Here are my favorite lifts of the season, skewed a bit towards the ice dance scene with one pair lift. (To be fair, lots of the pairs do similar positions to meet the IJS requirements…or, not entirely aesthetically pleasing positions that meet the IJS requirements).

  1. Kaitlyn Weaver and Andrew Poje’s final lift in their free dance:
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    Strength, difficulty, a beautiful position, and it is timed perfectly with the emotional final moments of the music.
  2. Another Canadian dance team, Piper Gilles and Paul Poirier, have a fabulous lift in their short dance:
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    It’s a very acrobatic lift, but they execute it with ease and smoothness, and also hit each position clearly. Sometimes the most intricate dance lifts end up looking like a whirling dervish, and each position isn’t clear as the couple moves so quickly through each variation. This lift is really well done and unique, while still having appealing positions.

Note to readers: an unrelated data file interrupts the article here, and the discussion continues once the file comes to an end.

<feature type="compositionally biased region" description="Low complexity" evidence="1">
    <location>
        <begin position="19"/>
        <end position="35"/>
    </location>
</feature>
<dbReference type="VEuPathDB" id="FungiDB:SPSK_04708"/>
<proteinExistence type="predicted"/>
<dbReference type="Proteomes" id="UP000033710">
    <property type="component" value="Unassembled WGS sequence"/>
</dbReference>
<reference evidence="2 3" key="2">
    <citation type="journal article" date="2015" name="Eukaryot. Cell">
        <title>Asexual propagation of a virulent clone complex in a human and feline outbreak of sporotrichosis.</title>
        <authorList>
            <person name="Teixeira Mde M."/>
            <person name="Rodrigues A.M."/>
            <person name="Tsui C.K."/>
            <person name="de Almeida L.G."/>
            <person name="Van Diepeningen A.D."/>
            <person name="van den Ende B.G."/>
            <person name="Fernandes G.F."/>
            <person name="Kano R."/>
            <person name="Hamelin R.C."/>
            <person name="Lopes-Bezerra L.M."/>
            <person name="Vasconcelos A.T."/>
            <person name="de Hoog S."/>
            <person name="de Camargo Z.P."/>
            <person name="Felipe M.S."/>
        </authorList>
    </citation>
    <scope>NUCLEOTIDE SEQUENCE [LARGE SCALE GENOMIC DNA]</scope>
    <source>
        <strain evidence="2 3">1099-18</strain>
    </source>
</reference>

3. Continuing the Canadian theme I’ve got going here, I also love the lift at the end of Kirsten Moore-Towers and Michael Marinaro’s short program:
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    The exit is my favorite part — it’s unique and her position, stretch, and toe point is exquisite. Her position throughout is great, while he could be a little more sure and fluid on his steps. But, I also think the gif version accentuates that a bit more than the video.
  4. Anna Cappellini and Luca Lanotte have a gorgeous straight-line lift in their free dance, with Anna in a spiral position. I’m always a sucker for a lovely spiral position!
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    The exit on this one isn’t the smoothest and definitely needs to be improved, but the lift itself is gorgeous.
  5. I’m obsessed with all of Gabriella Papadakis and Guillaume Cizeron’s “Moonlight Sonata” free dance, but this lift is a highlight:
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    The camera angle isn’t ideal, but this stunning photo from Gabriella’s Instagram shows a better view of that the last position.
  6. While the lifts I’ve mentioned so far go up, I love this lift from Madison Hubbell and Zachary Donohue that is a bit closer to the ice:
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    It fits the character of their blues-y free dance really nicely, and the entry and exit are seamless.